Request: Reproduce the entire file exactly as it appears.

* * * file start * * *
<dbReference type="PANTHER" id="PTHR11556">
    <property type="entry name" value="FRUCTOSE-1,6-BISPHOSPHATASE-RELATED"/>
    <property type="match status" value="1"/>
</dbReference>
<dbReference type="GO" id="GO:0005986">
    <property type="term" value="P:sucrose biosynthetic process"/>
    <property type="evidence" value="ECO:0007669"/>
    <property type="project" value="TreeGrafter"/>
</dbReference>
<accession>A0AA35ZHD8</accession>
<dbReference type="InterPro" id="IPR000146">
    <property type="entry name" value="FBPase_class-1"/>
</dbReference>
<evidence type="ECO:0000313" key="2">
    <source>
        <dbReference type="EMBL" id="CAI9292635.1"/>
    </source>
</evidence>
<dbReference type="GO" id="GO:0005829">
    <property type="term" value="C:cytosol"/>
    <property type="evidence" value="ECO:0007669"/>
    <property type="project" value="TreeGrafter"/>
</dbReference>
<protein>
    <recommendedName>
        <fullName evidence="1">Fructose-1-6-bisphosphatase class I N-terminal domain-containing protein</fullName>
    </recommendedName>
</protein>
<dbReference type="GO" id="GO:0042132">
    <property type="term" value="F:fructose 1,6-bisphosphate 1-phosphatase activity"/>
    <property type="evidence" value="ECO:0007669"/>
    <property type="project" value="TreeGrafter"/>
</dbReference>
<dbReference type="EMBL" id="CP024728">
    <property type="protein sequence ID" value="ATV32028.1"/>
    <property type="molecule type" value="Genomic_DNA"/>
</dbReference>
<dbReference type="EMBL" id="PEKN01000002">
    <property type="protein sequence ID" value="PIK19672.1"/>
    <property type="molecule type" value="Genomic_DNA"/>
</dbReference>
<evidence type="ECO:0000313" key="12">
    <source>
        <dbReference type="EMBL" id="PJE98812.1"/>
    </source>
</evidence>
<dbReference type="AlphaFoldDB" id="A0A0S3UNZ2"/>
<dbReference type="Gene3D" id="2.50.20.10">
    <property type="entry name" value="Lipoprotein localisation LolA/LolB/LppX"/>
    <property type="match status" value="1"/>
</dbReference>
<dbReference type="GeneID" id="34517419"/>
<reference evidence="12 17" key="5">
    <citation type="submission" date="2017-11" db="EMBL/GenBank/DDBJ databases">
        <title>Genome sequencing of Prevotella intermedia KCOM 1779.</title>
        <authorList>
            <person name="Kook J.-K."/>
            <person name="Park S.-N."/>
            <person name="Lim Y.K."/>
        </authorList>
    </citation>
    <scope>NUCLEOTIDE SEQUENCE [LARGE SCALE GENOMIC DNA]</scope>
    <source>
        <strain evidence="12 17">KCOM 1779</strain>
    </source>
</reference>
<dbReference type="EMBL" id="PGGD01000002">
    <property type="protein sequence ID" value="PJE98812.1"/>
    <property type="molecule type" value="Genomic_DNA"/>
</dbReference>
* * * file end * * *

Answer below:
<dbReference type="PANTHER" id="PTHR11556">
    <property type="entry name" value="FRUCTOSE-1,6-BISPHOSPHATASE-RELATED"/>
    <property type="match status" value="1"/>
</dbReference>
<dbReference type="GO" id="GO:0005986">
    <property type="term" value="P:sucrose biosynthetic process"/>
    <property type="evidence" value="ECO:0007669"/>
    <property type="project" value="TreeGrafter"/>
</dbReference>
<accession>A0AA35ZHD8</accession>
<dbReference type="InterPro" id="IPR000146">
    <property type="entry name" value="FBPase_class-1"/>
</dbReference>
<evidence type="ECO:0000313" key="2">
    <source>
        <dbReference type="EMBL" id="CAI9292635.1"/>
    </source>
</evidence>
<dbReference type="GO" id="GO:0005829">
    <property type="term" value="C:cytosol"/>
    <property type="evidence" value="ECO:0007669"/>
    <property type="project" value="TreeGrafter"/>
</dbReference>
<protein>
    <recommendedName>
        <fullName evidence="1">Fructose-1-6-bisphosphatase class I N-terminal domain-containing protein</fullName>
    </recommendedName>
</protein>
<dbReference type="GO" id="GO:0042132">
    <property type="term" value="F:fructose 1,6-bisphosphate 1-phosphatase activity"/>
    <property type="evidence" value="ECO:0007669"/>
    <property type="project" value="TreeGrafter"/>
</dbReference>
<dbReference type="EMBL" id="CP024728">
    <property type="protein sequence ID" value="ATV32028.1"/>
    <property type="molecule type" value="Genomic_DNA"/>
</dbReference>
<dbReference type="EMBL" id="PEKN01000002">
    <property type="protein sequence ID" value="PIK19672.1"/>
    <property type="molecule type" value="Genomic_DNA"/>
</dbReference>
<evidence type="ECO:0000313" key="12">
    <source>
        <dbReference type="EMBL" id="PJE98812.1"/>
    </source>
</evidence>
<dbReference type="AlphaFoldDB" id="A0A0S3UNZ2"/>
<dbReference type="Gene3D" id="2.50.20.10">
    <property type="entry name" value="Lipoprotein localisation LolA/LolB/LppX"/>
    <property type="match status" value="1"/>
</dbReference>
<dbReference type="GeneID" id="34517419"/>
<reference evidence="12 17" key="5">
    <citation type="submission" date="2017-11" db="EMBL/GenBank/DDBJ databases">
        <title>Genome sequencing of Prevotella intermedia KCOM 1779.</title>
        <authorList>
            <person name="Kook J.-K."/>
            <person name="Park S.-N."/>
            <person name="Lim Y.K."/>
        </authorList>
    </citation>
    <scope>NUCLEOTIDE SEQUENCE [LARGE SCALE GENOMIC DNA]</scope>
    <source>
        <strain evidence="12 17">KCOM 1779</strain>
    </source>
</reference>
<dbReference type="EMBL" id="PGGD01000002">
    <property type="protein sequence ID" value="PJE98812.1"/>
    <property type="molecule type" value="Genomic_DNA"/>
</dbReference>